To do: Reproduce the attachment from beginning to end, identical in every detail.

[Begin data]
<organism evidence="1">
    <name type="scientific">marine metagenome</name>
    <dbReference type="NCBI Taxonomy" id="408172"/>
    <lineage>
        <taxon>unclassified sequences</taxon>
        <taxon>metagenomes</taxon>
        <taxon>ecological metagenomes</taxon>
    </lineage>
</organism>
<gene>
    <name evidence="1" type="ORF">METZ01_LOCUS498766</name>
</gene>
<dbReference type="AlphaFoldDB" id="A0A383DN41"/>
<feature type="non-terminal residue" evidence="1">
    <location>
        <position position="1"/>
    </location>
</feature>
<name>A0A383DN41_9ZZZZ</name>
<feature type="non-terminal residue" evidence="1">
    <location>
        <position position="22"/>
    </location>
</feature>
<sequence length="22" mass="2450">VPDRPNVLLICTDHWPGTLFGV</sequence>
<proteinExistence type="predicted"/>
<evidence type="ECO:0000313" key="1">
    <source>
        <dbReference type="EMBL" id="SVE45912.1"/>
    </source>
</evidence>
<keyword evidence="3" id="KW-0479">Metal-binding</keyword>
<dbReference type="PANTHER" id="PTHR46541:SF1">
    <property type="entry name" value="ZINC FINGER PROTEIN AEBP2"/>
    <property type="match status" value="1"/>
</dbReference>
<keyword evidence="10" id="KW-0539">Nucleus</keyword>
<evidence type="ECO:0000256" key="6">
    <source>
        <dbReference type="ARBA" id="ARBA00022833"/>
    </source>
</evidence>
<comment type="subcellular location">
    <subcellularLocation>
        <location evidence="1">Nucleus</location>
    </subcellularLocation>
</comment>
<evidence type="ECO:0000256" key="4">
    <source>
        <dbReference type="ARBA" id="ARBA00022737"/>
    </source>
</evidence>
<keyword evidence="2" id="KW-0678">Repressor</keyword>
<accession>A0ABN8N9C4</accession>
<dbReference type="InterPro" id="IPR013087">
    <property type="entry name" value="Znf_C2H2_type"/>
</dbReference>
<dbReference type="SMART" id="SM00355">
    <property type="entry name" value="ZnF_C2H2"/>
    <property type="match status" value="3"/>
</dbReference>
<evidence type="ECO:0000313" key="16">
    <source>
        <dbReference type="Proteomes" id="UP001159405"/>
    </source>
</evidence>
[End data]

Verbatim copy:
<organism evidence="1">
    <name type="scientific">marine metagenome</name>
    <dbReference type="NCBI Taxonomy" id="408172"/>
    <lineage>
        <taxon>unclassified sequences</taxon>
        <taxon>metagenomes</taxon>
        <taxon>ecological metagenomes</taxon>
    </lineage>
</organism>
<gene>
    <name evidence="1" type="ORF">METZ01_LOCUS498766</name>
</gene>
<dbReference type="AlphaFoldDB" id="A0A383DN41"/>
<feature type="non-terminal residue" evidence="1">
    <location>
        <position position="1"/>
    </location>
</feature>
<name>A0A383DN41_9ZZZZ</name>
<feature type="non-terminal residue" evidence="1">
    <location>
        <position position="22"/>
    </location>
</feature>
<sequence length="22" mass="2450">VPDRPNVLLICTDHWPGTLFGV</sequence>
<proteinExistence type="predicted"/>
<evidence type="ECO:0000313" key="1">
    <source>
        <dbReference type="EMBL" id="SVE45912.1"/>
    </source>
</evidence>
<keyword evidence="3" id="KW-0479">Metal-binding</keyword>
<dbReference type="PANTHER" id="PTHR46541:SF1">
    <property type="entry name" value="ZINC FINGER PROTEIN AEBP2"/>
    <property type="match status" value="1"/>
</dbReference>
<keyword evidence="10" id="KW-0539">Nucleus</keyword>
<evidence type="ECO:0000256" key="6">
    <source>
        <dbReference type="ARBA" id="ARBA00022833"/>
    </source>
</evidence>
<comment type="subcellular location">
    <subcellularLocation>
        <location evidence="1">Nucleus</location>
    </subcellularLocation>
</comment>
<evidence type="ECO:0000256" key="4">
    <source>
        <dbReference type="ARBA" id="ARBA00022737"/>
    </source>
</evidence>
<keyword evidence="2" id="KW-0678">Repressor</keyword>
<accession>A0ABN8N9C4</accession>
<dbReference type="InterPro" id="IPR013087">
    <property type="entry name" value="Znf_C2H2_type"/>
</dbReference>
<dbReference type="SMART" id="SM00355">
    <property type="entry name" value="ZnF_C2H2"/>
    <property type="match status" value="3"/>
</dbReference>
<evidence type="ECO:0000313" key="16">
    <source>
        <dbReference type="Proteomes" id="UP001159405"/>
    </source>
</evidence>